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Senate resumes probe on disinformation infrastructure this week

Paolo Romero - The Philippine Star
Senate resumes probe on disinformation infrastructure this week
The inquiry was prompted by Senate Resolution 953 filed last year by Sen. Francis Pangilinan and Senate Minority Leader Franklin Drilon, who both cited the need to amend the country’s criminal laws to address what he described as the rampant online disinformation.
STAR / Geremy Pintolo, file

MANILA, Philippines — The Senate committee on constitutional amendments and revision of laws will resume this week its inquiry into the effects of the rise of social media platforms and rapid advances in their technology.

The inquiry was prompted by Senate Resolution 953 filed last year by Sen. Francis Pangilinan and Senate Minority Leader Franklin Drilon, who both cited the need to amend the country’s criminal laws to address what he described as the rampant online disinformation.

The resolution stated the Cybercrime Prevention Act of 2012 was passed when social media platforms and other applications “were still smaller than the giants they are today.”

Aside from SR 953, 12 senators also earlier filed SR 768 seeking an inquiry into reports that public funds were being spent on troll farms that spread disinformation, misinformation and fake news in social media sites.

Pangilinan, who chairs the committee, earlier warned that “disinformation, misinformation, hate speech, and mass deception via digital platforms are the COVID-19 variants of the digital world.”

“Disinformation, misinformation, hate speech, and mass deception through coordinated mass distribution of fake news are digital wildfires, which destroy trust and confidence in our democracy and democratic institutions such as the independent and free press,” he said at the first hearing in December.

“Professionals engaged in delivering news, content, and information through a free and independent press must not be targets of disinformation and hate speech. We need them to do their jobs conscientiously to enable our democracy to function optimally,” he said.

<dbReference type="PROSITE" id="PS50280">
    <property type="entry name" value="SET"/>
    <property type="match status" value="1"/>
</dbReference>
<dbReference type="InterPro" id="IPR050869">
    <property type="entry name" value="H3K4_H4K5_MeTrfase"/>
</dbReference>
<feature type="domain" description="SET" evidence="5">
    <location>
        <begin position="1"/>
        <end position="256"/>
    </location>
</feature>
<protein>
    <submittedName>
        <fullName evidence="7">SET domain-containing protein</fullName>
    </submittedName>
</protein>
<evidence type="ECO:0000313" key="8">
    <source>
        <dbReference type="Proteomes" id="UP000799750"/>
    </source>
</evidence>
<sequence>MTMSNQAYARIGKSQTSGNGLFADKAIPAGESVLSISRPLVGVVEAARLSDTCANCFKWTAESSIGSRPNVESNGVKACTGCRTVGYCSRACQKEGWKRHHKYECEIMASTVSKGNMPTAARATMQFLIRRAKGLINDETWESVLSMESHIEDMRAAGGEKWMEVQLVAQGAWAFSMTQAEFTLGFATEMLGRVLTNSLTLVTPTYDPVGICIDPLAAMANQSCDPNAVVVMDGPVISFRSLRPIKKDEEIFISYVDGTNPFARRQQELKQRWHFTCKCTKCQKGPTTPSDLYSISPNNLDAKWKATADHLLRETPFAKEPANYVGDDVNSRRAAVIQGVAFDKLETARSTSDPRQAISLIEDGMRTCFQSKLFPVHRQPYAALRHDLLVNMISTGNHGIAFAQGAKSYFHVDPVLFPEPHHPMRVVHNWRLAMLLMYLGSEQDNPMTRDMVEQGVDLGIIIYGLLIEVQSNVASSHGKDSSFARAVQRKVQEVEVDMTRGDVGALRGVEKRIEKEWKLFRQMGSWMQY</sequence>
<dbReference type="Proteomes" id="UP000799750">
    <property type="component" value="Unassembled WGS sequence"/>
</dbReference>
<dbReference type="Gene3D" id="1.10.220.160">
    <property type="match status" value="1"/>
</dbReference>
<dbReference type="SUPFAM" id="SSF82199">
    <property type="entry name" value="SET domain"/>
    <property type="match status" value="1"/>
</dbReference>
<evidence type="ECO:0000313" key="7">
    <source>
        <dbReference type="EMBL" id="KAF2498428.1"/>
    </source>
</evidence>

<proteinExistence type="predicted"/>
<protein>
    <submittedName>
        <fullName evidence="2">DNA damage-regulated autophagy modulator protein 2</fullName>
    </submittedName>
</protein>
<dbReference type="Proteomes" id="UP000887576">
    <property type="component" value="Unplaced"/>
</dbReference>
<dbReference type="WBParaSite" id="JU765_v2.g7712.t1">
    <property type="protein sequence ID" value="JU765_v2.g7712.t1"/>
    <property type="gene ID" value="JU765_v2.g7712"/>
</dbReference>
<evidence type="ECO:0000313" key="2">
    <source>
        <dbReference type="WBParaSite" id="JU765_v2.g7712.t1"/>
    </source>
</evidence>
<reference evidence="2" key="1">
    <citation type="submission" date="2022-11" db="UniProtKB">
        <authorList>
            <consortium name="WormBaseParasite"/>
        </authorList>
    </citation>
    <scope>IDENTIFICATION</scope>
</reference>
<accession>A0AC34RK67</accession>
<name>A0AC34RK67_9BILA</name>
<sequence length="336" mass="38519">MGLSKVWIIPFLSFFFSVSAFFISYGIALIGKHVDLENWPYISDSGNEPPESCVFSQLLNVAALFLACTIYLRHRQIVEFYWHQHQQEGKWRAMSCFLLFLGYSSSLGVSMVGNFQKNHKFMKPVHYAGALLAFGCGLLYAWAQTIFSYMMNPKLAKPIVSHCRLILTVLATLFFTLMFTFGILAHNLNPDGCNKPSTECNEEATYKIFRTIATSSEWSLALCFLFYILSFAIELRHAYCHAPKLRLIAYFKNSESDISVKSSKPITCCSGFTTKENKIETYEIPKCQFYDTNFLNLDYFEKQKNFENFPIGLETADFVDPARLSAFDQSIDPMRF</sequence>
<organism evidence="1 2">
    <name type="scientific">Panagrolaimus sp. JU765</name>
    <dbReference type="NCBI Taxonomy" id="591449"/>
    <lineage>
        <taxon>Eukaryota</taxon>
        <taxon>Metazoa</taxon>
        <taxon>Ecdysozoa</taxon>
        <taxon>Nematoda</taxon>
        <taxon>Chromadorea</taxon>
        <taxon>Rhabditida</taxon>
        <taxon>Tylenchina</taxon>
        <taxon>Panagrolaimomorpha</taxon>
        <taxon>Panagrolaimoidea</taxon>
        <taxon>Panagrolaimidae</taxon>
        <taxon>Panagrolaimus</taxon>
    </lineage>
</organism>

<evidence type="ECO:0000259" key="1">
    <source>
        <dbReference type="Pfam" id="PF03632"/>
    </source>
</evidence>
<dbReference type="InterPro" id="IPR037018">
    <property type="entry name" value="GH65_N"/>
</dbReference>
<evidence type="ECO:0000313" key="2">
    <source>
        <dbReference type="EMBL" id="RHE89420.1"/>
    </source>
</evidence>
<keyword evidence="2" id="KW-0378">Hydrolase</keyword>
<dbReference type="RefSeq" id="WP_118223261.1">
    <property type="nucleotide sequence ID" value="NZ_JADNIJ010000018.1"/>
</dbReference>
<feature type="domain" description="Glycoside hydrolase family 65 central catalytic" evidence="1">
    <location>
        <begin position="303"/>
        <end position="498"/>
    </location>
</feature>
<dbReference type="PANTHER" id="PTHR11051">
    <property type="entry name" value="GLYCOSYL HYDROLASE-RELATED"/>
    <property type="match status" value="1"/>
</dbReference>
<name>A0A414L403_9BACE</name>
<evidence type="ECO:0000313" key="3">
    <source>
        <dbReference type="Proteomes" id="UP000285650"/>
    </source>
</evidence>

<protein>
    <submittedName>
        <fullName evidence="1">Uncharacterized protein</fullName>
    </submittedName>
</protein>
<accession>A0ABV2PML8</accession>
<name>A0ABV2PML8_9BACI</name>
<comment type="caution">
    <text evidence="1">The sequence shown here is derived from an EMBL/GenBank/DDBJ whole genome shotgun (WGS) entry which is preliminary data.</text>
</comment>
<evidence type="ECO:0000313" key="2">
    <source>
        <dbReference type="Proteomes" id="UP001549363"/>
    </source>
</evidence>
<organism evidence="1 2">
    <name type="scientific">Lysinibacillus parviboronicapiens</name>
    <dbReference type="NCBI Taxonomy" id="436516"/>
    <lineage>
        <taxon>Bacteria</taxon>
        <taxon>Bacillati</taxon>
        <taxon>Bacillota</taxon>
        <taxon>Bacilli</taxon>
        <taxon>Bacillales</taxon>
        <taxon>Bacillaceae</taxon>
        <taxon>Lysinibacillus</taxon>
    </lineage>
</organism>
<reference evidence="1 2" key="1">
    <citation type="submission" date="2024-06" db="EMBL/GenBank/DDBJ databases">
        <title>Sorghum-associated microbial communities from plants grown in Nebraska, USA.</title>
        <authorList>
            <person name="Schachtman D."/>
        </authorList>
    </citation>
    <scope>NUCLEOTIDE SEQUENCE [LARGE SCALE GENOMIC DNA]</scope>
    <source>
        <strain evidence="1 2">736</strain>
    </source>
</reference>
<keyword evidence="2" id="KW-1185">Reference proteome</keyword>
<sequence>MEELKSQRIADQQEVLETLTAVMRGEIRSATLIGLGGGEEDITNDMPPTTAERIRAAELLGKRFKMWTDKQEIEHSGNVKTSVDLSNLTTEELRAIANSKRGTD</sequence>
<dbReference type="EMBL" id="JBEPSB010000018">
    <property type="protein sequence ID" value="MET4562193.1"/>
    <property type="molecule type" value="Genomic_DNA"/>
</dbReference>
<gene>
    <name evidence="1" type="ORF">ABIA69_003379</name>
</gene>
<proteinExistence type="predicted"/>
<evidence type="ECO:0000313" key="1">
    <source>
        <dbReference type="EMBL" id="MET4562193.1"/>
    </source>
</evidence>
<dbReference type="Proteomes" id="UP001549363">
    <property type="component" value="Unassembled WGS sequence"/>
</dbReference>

Maria Ressa, the first Filipino to receive the Nobel Peace Prize, will attend the hearing scheduled on Wednesday where she is expected to discuss the disinformation infrastructure.

Other confirmed attendees will be representatives from giant online sellers like Shopee and Lazada to answer questions on allowing fake news to be advertised on their social media assets as well as executives from Google and Facebook, now known as Meta, to discuss how their platforms are fundamentally changing to reduce, if not eliminate, the massive disinformation going on online.

Representatives from local advertising groups like Ads Standards Council, which is the regulatory body of the advertising industry in the country; Philippine Association of National Advertisers; 4As, which is comprised of advertising agencies; and Media Specialists Association of the Philippines, which is involved in branding, marketing and advertising, are also expected to attend the hearing.

Also invited to the hearing are broadcast journalist Joseph Morong, social media expert and public relations practitioner Nic Gabunada, columnist and convernor of Consortium on Democracy and Disinformation John Nery, and Publicis Group’s Raymond Arrastia.

Officials from the Department of Justice and Presidential Communications Operations Office were also sent invitations to the hearing.

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